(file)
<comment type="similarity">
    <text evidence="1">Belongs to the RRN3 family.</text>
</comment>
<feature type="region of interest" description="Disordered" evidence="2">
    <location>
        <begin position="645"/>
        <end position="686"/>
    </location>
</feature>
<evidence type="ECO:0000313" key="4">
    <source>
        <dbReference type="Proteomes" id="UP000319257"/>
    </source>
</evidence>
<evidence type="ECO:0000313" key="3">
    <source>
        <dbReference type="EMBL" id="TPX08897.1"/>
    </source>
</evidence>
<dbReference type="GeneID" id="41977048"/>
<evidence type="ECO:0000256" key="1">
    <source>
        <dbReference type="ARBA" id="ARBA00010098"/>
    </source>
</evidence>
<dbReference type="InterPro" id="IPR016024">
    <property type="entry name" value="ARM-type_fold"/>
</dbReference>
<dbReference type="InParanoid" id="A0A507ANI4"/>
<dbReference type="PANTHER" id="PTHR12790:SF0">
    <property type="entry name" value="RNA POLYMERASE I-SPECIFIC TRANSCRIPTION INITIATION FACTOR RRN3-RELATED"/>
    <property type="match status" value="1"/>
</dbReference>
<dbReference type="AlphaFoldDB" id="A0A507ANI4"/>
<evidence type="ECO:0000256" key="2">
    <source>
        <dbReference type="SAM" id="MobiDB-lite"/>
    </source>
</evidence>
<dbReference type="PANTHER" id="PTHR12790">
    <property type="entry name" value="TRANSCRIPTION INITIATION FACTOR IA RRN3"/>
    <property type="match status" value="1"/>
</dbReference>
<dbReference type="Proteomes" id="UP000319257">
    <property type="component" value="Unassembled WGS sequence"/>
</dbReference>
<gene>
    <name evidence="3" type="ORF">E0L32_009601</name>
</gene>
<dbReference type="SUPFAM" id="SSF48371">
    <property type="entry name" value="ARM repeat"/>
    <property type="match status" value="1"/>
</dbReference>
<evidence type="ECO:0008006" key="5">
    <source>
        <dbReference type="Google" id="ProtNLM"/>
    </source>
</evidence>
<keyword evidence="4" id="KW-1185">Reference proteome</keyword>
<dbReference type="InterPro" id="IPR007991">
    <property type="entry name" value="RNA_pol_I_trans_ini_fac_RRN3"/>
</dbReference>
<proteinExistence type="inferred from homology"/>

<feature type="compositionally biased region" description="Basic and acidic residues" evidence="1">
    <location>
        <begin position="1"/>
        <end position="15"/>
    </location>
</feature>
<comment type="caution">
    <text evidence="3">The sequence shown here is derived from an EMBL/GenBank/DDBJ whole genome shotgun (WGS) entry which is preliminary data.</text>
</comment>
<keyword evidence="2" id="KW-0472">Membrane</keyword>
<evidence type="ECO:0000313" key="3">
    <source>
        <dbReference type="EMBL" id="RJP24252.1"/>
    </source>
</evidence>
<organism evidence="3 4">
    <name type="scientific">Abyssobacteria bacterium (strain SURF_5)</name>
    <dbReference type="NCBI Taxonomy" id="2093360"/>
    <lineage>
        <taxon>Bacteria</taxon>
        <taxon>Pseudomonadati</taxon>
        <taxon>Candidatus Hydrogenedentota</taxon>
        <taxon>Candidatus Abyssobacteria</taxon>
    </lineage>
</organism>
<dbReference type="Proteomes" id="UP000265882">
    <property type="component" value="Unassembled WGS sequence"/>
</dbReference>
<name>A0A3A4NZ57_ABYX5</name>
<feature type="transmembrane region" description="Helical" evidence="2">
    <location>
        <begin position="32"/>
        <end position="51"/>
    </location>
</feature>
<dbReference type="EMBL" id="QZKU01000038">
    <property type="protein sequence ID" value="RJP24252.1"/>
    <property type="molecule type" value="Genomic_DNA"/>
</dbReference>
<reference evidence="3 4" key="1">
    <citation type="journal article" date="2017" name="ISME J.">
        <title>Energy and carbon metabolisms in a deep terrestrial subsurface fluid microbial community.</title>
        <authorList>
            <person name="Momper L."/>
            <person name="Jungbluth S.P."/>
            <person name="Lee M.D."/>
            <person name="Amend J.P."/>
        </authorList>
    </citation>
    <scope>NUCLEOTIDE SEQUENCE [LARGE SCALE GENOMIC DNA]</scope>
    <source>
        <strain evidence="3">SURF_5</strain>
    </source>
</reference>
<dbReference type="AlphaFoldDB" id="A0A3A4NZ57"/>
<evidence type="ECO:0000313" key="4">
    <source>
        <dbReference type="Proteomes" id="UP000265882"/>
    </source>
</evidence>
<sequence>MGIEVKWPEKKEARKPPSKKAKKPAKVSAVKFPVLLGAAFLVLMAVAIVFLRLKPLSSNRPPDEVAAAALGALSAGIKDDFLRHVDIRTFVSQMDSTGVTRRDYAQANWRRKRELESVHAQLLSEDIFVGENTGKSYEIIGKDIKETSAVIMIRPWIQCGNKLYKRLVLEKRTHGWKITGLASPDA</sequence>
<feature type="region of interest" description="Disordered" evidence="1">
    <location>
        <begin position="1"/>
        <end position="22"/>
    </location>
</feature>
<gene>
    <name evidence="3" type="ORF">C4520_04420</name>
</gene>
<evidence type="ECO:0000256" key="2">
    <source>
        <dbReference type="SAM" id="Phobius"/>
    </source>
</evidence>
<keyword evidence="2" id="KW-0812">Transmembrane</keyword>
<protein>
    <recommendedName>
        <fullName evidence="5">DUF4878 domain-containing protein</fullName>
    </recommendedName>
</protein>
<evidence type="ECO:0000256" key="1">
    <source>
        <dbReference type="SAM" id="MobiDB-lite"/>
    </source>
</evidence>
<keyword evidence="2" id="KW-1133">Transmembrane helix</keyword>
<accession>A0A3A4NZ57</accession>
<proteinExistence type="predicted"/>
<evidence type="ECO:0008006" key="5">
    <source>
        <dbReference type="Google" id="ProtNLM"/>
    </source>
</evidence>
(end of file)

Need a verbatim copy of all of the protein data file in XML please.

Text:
<comment type="similarity">
    <text evidence="1">Belongs to the RRN3 family.</text>
</comment>
<feature type="region of interest" description="Disordered" evidence="2">
    <location>
        <begin position="645"/>
        <end position="686"/>
    </location>
</feature>
<evidence type="ECO:0000313" key="4">
    <source>
        <dbReference type="Proteomes" id="UP000319257"/>
    </source>
</evidence>
<evidence type="ECO:0000313" key="3">
    <source>
        <dbReference type="EMBL" id="TPX08897.1"/>
    </source>
</evidence>
<dbReference type="GeneID" id="41977048"/>
<evidence type="ECO:0000256" key="1">
    <source>
        <dbReference type="ARBA" id="ARBA00010098"/>
    </source>
</evidence>
<dbReference type="InterPro" id="IPR016024">
    <property type="entry name" value="ARM-type_fold"/>
</dbReference>
<dbReference type="InParanoid" id="A0A507ANI4"/>
<dbReference type="PANTHER" id="PTHR12790:SF0">
    <property type="entry name" value="RNA POLYMERASE I-SPECIFIC TRANSCRIPTION INITIATION FACTOR RRN3-RELATED"/>
    <property type="match status" value="1"/>
</dbReference>
<dbReference type="AlphaFoldDB" id="A0A507ANI4"/>
<evidence type="ECO:0000256" key="2">
    <source>
        <dbReference type="SAM" id="MobiDB-lite"/>
    </source>
</evidence>
<dbReference type="PANTHER" id="PTHR12790">
    <property type="entry name" value="TRANSCRIPTION INITIATION FACTOR IA RRN3"/>
    <property type="match status" value="1"/>
</dbReference>
<dbReference type="Proteomes" id="UP000319257">
    <property type="component" value="Unassembled WGS sequence"/>
</dbReference>
<gene>
    <name evidence="3" type="ORF">E0L32_009601</name>
</gene>
<dbReference type="SUPFAM" id="SSF48371">
    <property type="entry name" value="ARM repeat"/>
    <property type="match status" value="1"/>
</dbReference>
<evidence type="ECO:0008006" key="5">
    <source>
        <dbReference type="Google" id="ProtNLM"/>
    </source>
</evidence>
<keyword evidence="4" id="KW-1185">Reference proteome</keyword>
<dbReference type="InterPro" id="IPR007991">
    <property type="entry name" value="RNA_pol_I_trans_ini_fac_RRN3"/>
</dbReference>
<proteinExistence type="inferred from homology"/>

<feature type="compositionally biased region" description="Basic and acidic residues" evidence="1">
    <location>
        <begin position="1"/>
        <end position="15"/>
    </location>
</feature>
<comment type="caution">
    <text evidence="3">The sequence shown here is derived from an EMBL/GenBank/DDBJ whole genome shotgun (WGS) entry which is preliminary data.</text>
</comment>
<keyword evidence="2" id="KW-0472">Membrane</keyword>
<evidence type="ECO:0000313" key="3">
    <source>
        <dbReference type="EMBL" id="RJP24252.1"/>
    </source>
</evidence>
<organism evidence="3 4">
    <name type="scientific">Abyssobacteria bacterium (strain SURF_5)</name>
    <dbReference type="NCBI Taxonomy" id="2093360"/>
    <lineage>
        <taxon>Bacteria</taxon>
        <taxon>Pseudomonadati</taxon>
        <taxon>Candidatus Hydrogenedentota</taxon>
        <taxon>Candidatus Abyssobacteria</taxon>
    </lineage>
</organism>
<dbReference type="Proteomes" id="UP000265882">
    <property type="component" value="Unassembled WGS sequence"/>
</dbReference>
<name>A0A3A4NZ57_ABYX5</name>
<feature type="transmembrane region" description="Helical" evidence="2">
    <location>
        <begin position="32"/>
        <end position="51"/>
    </location>
</feature>
<dbReference type="EMBL" id="QZKU01000038">
    <property type="protein sequence ID" value="RJP24252.1"/>
    <property type="molecule type" value="Genomic_DNA"/>
</dbReference>
<reference evidence="3 4" key="1">
    <citation type="journal article" date="2017" name="ISME J.">
        <title>Energy and carbon metabolisms in a deep terrestrial subsurface fluid microbial community.</title>
        <authorList>
            <person name="Momper L."/>
            <person name="Jungbluth S.P."/>
            <person name="Lee M.D."/>
            <person name="Amend J.P."/>
        </authorList>
    </citation>
    <scope>NUCLEOTIDE SEQUENCE [LARGE SCALE GENOMIC DNA]</scope>
    <source>
        <strain evidence="3">SURF_5</strain>
    </source>
</reference>
<dbReference type="AlphaFoldDB" id="A0A3A4NZ57"/>
<evidence type="ECO:0000313" key="4">
    <source>
        <dbReference type="Proteomes" id="UP000265882"/>
    </source>
</evidence>
<sequence>MGIEVKWPEKKEARKPPSKKAKKPAKVSAVKFPVLLGAAFLVLMAVAIVFLRLKPLSSNRPPDEVAAAALGALSAGIKDDFLRHVDIRTFVSQMDSTGVTRRDYAQANWRRKRELESVHAQLLSEDIFVGENTGKSYEIIGKDIKETSAVIMIRPWIQCGNKLYKRLVLEKRTHGWKITGLASPDA</sequence>
<feature type="region of interest" description="Disordered" evidence="1">
    <location>
        <begin position="1"/>
        <end position="22"/>
    </location>
</feature>
<gene>
    <name evidence="3" type="ORF">C4520_04420</name>
</gene>
<evidence type="ECO:0000256" key="2">
    <source>
        <dbReference type="SAM" id="Phobius"/>
    </source>
</evidence>
<keyword evidence="2" id="KW-0812">Transmembrane</keyword>
<protein>
    <recommendedName>
        <fullName evidence="5">DUF4878 domain-containing protein</fullName>
    </recommendedName>
</protein>
<evidence type="ECO:0000256" key="1">
    <source>
        <dbReference type="SAM" id="MobiDB-lite"/>
    </source>
</evidence>
<keyword evidence="2" id="KW-1133">Transmembrane helix</keyword>
<accession>A0A3A4NZ57</accession>
<proteinExistence type="predicted"/>
<evidence type="ECO:0008006" key="5">
    <source>
        <dbReference type="Google" id="ProtNLM"/>
    </source>
</evidence>